LILLEY TOWNSHIP, Mich. (WOOD) — It’s natural for everyone to think their dog is the cutest. It’s easy to tell which dog is the best trained, most groomed, but creativity that’s something much more difficult to measure.
Becky Wilkinson, founder of West Michigan Bulldog Rescue, found a way to turn her bulldog brood into painting pups to help them find their forever homes.
“It’s just this has worked out best for us,” Wilkinson said. “That’s the first time we’ve had engagement like this. I’ve tried auctions, I’ve done 5K runs and I haven’t had as much interest as these paintings have had.”
Wilkinson was able to find homes for 42 rescue bulldogs last year alone. Surprisingly, that’s down from the year before. Also, funding is down. Her nonprofit depends on donations to sustain itself and keep the dogs away from the shelter. That’s when she came up with the idea.
“Well, my friend saw a video and said Becky, this is a great idea. The pandemic was happening, and donations are down, food donations are down, and she was like why don’t you try this? She sent me a video of dogs painting with their tongues,” Wilkinson said. “I thought if this can help these bulldogs stay out of the shelters because no dog handles shelters very well but the flat-nose breeds take it harder. It’s just harder on them.”
It’s a lesson she has learned from experience of her own. Wilkinson says she has saved dogs from the pound her entire life, but it wasn’t until fairly recently that she adopted a bulldog.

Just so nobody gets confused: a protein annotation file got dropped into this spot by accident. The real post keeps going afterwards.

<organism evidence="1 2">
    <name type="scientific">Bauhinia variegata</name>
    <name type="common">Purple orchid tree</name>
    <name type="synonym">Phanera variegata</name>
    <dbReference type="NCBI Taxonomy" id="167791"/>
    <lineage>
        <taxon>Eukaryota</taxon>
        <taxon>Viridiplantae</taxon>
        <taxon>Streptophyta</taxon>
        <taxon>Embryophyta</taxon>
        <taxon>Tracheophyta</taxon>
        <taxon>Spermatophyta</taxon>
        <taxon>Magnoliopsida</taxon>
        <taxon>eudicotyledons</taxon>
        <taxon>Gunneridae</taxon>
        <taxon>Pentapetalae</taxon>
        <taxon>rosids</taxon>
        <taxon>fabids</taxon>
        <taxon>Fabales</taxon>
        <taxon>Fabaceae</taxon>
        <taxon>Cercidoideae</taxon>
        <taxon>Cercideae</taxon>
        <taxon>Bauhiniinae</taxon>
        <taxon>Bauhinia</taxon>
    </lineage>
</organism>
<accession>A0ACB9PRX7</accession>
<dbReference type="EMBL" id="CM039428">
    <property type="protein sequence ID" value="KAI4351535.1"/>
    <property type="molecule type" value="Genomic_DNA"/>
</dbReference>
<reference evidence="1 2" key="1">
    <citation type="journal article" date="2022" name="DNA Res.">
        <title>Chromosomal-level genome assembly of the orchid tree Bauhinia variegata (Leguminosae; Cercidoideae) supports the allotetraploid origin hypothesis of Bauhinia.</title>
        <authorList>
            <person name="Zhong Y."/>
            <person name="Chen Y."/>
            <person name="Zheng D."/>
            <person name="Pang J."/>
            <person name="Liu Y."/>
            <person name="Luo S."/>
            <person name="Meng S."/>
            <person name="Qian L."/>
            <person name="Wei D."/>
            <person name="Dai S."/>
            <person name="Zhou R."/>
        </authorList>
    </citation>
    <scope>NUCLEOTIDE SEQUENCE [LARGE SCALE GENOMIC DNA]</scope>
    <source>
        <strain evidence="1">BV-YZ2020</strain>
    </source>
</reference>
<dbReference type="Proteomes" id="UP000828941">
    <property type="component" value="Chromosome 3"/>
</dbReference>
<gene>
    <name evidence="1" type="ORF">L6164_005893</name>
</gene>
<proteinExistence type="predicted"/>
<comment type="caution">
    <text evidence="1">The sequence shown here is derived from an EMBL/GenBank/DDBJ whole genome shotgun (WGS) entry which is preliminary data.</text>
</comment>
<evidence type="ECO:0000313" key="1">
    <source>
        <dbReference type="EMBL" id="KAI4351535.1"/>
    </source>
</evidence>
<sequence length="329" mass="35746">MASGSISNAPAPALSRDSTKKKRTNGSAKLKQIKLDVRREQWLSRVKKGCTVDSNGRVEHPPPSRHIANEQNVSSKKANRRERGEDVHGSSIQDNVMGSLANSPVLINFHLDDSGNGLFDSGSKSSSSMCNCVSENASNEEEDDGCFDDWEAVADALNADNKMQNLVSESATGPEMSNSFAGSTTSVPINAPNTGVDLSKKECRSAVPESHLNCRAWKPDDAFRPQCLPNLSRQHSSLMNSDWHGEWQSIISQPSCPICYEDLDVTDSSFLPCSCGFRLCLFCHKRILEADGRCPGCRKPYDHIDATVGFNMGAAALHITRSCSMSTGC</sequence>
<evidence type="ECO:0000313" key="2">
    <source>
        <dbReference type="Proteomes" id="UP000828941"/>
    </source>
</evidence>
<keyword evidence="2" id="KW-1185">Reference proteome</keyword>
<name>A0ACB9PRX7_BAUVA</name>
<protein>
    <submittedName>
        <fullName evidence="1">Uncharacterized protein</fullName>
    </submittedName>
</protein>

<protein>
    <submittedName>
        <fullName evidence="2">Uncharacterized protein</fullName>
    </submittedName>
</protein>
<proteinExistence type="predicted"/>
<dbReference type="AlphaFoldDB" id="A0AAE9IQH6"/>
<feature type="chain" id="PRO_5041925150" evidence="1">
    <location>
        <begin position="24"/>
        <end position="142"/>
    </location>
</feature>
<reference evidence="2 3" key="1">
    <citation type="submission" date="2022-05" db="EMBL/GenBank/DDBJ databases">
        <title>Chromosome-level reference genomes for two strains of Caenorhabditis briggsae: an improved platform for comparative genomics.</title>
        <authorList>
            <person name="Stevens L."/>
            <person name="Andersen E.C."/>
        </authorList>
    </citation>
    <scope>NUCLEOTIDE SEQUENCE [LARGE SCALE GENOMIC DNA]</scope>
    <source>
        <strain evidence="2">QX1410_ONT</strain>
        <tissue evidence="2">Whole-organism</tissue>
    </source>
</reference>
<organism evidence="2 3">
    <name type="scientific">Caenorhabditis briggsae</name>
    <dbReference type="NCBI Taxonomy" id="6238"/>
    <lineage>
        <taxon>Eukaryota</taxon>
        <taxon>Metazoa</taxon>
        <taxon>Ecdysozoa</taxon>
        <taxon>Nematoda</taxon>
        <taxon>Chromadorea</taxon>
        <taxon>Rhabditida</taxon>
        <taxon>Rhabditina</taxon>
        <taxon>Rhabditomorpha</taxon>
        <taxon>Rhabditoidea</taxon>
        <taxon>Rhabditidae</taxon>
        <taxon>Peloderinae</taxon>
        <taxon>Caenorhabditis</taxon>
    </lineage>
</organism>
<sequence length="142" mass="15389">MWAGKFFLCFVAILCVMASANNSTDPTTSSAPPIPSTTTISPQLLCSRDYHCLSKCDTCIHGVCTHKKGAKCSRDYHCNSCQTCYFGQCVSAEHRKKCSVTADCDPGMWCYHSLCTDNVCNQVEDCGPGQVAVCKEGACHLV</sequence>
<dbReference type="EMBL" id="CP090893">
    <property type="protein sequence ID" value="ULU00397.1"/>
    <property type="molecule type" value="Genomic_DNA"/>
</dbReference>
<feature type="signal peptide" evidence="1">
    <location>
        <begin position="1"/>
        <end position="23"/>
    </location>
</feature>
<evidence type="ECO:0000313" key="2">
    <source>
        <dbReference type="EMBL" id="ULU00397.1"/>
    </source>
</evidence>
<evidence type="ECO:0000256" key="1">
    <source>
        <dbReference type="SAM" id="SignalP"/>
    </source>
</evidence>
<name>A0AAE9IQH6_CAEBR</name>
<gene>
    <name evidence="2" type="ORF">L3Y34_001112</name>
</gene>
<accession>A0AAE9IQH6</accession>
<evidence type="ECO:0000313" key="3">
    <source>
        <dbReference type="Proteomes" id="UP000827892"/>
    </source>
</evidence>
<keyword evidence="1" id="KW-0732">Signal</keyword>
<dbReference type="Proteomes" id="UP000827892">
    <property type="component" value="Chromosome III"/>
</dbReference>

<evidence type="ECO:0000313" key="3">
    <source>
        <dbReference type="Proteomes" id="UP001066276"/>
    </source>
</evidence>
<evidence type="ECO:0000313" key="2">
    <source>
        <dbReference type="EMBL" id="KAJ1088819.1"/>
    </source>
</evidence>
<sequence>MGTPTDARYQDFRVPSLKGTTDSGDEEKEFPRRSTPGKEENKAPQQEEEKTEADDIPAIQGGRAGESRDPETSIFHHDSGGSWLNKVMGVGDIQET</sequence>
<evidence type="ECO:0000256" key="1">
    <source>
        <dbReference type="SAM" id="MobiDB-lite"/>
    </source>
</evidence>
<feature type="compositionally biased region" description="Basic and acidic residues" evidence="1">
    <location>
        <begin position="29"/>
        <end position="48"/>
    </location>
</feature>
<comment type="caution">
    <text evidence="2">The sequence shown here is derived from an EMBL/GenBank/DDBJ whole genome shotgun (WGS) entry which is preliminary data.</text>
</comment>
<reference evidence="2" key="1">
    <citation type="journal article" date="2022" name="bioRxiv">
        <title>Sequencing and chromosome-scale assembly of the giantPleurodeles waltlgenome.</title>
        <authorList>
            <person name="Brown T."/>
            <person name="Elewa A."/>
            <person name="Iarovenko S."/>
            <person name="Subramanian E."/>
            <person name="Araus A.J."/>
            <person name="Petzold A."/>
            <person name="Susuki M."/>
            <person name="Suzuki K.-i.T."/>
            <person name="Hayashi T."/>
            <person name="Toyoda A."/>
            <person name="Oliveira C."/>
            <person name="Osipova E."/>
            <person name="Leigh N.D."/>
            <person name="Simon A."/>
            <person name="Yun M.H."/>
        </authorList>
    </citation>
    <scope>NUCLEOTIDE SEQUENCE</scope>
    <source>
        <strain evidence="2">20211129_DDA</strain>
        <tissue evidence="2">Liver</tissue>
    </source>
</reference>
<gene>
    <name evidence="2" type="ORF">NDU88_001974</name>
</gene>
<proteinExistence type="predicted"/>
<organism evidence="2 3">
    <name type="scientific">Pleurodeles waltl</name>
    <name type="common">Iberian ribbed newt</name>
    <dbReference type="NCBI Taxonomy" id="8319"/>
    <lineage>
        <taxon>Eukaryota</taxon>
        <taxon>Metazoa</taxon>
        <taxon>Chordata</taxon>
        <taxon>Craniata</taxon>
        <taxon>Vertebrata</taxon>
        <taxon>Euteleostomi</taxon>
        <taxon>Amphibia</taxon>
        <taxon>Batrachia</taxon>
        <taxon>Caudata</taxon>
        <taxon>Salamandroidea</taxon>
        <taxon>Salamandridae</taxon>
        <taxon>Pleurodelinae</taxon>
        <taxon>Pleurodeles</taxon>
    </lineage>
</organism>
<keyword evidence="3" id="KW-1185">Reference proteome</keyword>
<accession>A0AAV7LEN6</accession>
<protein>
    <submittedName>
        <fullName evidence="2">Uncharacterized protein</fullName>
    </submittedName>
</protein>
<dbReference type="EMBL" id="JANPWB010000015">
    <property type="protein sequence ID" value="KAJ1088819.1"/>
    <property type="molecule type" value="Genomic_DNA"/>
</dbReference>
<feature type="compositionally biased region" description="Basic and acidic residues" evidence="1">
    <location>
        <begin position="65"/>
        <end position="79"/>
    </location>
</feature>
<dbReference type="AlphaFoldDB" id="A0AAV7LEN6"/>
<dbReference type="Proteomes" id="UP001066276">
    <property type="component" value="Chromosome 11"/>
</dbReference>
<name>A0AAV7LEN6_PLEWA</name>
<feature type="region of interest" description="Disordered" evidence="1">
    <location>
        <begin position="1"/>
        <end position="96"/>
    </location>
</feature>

“I didn’t even know what a bulldog was. I had only seen one in my lifetime,” Wilkinson said. “They have such great characters. They are just different. There are so many things about this breed that draws me to them. They are so needy. When my kids started moving out and having their own lives, I missed them needing me. I felt like I was working for nothing, I needed a purpose and these dogs have given me that. It’s all about me finding the perfect home for the dog. So that’s what I do.”
With their unique appearance, bulldogs often suffer unique health problems. Wilkinson watches these dogs like hawks and selects only the best homes to fit their unique needs.
“During the pandemic, I do interviews through video. People have to send me pictures and videos of their whole house because I can’t get out of state for some people interested from far away. I want to see what kind of yard they have. I want to see what every room is like. I want to see where the dog is going to stay,” Wilkinson said. “Then I call references and I will drill a reference and I’ll want to drill their vet as well. Sometimes interested parties have to wait a while but I have never had an unsuccessful placement and I’m proud of that.”
Now, even with donations down, she is finding ways to engage anyone interested in her dogs through the art they create.
“Everyone asks me how they’re able to paint with their tongues safely and it totally is,” Wilkinson said. “I put paint blotches on a canvas, place it in a Ziploc bag and then cover it in peanut butter so they’re liking the bag which spreads the paint on the canvas beneath it.”
If you’re interested in helping the West Michigan Bulldog Rescue they’re accepting donation and bags of Hill’s Science Diet for sensitive skin and stomach dog food.
“I love these dogs and they can provide a lot of joy for you family, if it’s the right fit.”
If you would like to purchase a painting, foster or adopt a bulldog for yourself, you can also reach out to Wilkinson on the group’s Facebook page.
“Every time one leaves, I cry like a baby, but I can’t give them everything that they need,” Wilkinson said. “They need the love of one family, maybe yours.”